OpinionVideo Games

Opinion: Game Not Over

Mike Simon ’19 / Emertainment Monthly Contributor

Editor’s Note: This article contains spoilers for Heavy Rain and Life Is Strange.

Video games have quickly become one of the most immersive means of storytelling in the modern world. Various games throughout the past decade have immersed players through any number of fantastic elements. However, a component that requires a bit more insight to understand its weighty impact is the decision-based element that can be seen in so many game narratives nowadays. Games such as this will continue no matter what happens in the world of the player. No ‘Game Over’ screen will flash, no villain will taunt a fallen hero, and no red-colored “WASTED” emblem will appear as the dead character ragdolls through a colorless world before fading out. The player does not have the option of being either right or wrong; their actions are neither correct nor incorrect. They are simply actions – and the game will continue onward regardless of what choice is made. The game stops for nothing, and the player is complicit in the actions being carried out.

It is this element that makes decision based games so compelling and heart wrenching. One of the earlier examples of such a game released on a major platform was Heavy Rain, a story about the hunt for a kidnapper and serial killer told from the perspective of four different playable characters. The main character of the game, Ethan Mars, spends the game undergoing the grueling tasks set upon him by the infamous Origami Killer in order to locate his missing son. The fourth such task asks Ethan the question “Are you prepared to kill someone to save your son?” Now, the beauty of this particular level is how it serves so directly in contrast to so many other types of video games. In action-adventure video games, often times the player is given an objective (often in the go here, find him, execute, escape fashion), and the player is simply meant to carry it out. Regardless of a players own moral stance on killing, it is easy to write off the decision to carry out the objective simply because the game will not continue otherwise; the target has to die for the game to proceed.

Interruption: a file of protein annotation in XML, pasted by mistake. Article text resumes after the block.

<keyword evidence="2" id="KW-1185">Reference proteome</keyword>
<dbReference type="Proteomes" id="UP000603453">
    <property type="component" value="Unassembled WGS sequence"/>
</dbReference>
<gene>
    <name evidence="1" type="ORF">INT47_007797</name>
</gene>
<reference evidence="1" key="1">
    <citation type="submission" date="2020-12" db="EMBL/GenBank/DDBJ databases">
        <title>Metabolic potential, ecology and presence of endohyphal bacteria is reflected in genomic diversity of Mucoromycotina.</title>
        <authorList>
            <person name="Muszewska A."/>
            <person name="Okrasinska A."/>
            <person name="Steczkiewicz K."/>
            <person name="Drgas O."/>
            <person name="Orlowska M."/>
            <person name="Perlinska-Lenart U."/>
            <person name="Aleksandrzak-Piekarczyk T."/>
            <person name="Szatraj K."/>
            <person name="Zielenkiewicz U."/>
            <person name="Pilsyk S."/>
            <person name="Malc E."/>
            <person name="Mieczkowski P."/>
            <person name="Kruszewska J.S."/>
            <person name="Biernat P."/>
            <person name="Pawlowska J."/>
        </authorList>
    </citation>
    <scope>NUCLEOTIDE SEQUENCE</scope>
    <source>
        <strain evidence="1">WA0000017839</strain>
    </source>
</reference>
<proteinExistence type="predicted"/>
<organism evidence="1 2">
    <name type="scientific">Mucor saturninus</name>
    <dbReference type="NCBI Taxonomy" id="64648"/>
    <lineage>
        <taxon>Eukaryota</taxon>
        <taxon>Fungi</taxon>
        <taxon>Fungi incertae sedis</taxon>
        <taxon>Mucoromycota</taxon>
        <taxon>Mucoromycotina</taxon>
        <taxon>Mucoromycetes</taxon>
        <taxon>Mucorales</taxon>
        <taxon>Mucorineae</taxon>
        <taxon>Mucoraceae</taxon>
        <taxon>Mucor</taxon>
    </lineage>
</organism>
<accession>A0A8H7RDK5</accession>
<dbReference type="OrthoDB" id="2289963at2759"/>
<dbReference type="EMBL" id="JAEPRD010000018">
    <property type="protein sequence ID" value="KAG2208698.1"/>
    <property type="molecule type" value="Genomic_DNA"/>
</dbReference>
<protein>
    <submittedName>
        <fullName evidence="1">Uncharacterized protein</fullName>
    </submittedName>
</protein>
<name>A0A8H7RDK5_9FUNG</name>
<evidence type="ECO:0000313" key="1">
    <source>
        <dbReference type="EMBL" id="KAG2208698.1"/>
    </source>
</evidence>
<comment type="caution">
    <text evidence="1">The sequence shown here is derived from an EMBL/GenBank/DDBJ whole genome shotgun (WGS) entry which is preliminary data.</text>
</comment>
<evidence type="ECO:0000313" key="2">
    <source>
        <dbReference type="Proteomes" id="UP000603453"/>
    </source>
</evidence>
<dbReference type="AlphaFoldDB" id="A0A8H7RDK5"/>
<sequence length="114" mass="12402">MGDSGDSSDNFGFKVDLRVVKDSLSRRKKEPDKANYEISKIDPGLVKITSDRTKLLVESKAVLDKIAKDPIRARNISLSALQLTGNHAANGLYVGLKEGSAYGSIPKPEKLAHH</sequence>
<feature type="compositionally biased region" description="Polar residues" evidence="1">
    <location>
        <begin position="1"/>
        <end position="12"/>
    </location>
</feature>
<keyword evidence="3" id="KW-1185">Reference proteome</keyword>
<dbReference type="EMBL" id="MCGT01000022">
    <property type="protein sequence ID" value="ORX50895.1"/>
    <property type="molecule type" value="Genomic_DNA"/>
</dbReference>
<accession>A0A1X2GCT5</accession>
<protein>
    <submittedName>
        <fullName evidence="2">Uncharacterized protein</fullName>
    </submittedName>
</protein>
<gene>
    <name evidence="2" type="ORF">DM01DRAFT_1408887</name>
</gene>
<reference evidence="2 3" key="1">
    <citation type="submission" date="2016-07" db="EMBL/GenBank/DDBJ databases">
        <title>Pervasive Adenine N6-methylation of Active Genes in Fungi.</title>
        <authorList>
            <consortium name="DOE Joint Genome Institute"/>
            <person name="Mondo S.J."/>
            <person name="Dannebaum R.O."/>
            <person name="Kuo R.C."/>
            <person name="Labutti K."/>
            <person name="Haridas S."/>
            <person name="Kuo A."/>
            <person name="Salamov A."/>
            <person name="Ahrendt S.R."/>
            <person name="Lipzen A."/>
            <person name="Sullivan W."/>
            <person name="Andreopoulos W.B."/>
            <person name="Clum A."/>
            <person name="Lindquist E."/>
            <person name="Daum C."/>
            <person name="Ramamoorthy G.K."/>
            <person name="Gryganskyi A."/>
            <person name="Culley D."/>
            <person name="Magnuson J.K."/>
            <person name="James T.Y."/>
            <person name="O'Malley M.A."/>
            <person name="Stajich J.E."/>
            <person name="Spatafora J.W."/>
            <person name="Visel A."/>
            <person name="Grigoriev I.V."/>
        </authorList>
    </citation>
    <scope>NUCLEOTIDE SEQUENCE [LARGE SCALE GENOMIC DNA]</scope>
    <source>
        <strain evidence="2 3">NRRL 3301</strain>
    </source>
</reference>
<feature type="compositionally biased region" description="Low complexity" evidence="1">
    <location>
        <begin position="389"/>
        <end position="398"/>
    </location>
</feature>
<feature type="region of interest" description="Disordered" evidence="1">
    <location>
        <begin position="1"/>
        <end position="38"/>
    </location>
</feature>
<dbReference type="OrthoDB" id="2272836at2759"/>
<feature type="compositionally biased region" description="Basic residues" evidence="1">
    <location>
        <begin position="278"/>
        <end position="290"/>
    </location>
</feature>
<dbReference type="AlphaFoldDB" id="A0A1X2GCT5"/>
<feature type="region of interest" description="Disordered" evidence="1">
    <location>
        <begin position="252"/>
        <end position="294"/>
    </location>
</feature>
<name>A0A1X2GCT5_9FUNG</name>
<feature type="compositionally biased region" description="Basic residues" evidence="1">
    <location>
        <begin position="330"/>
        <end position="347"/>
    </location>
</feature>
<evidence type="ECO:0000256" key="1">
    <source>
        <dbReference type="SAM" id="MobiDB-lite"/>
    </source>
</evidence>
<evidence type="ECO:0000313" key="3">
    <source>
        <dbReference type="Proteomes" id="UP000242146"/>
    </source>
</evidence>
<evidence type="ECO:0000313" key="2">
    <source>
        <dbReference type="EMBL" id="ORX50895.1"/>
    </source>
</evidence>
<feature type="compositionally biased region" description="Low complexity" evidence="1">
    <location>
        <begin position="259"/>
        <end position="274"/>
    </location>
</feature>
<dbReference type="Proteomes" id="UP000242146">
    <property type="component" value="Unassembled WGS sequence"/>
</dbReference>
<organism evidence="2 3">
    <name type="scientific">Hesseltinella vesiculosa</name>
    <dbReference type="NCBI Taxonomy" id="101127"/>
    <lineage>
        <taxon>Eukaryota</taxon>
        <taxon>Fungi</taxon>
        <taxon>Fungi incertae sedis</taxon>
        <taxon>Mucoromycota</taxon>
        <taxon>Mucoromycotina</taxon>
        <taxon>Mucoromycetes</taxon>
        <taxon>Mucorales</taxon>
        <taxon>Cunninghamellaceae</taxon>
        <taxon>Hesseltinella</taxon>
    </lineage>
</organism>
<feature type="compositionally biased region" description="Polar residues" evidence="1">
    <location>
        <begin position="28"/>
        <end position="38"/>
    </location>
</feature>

Image Credit: Quantic Dream
Image Credit: Quantic Dream

In the aforementioned mission, the climax comes at the point where Ethan has the target on his knees with a gun to his head, as he begs for his life, holding up a photo of his young daughters, imploring the understanding and mercy of another father. The game then prompts the player to either pull the trigger or to let him go. It is a gut wrenching decision, only made worse by the fact that the in-game reward can only be accessed if the player pulls the trigger. If the man is killed, Ethan proceeds to vomit in disgust and then sends a photo of the corpse to the kidnapper in order to receive further hints as to where his own son is being held. If the man is spared, Ethan knocks him out and leaves with no further information, and no other reward other than the player’s own morality intact. Each decision allows the game to move forward in different ways, and it is morally divisive to see that while murder brings reward, it can be called into deep question when it is not directly required by the narrative.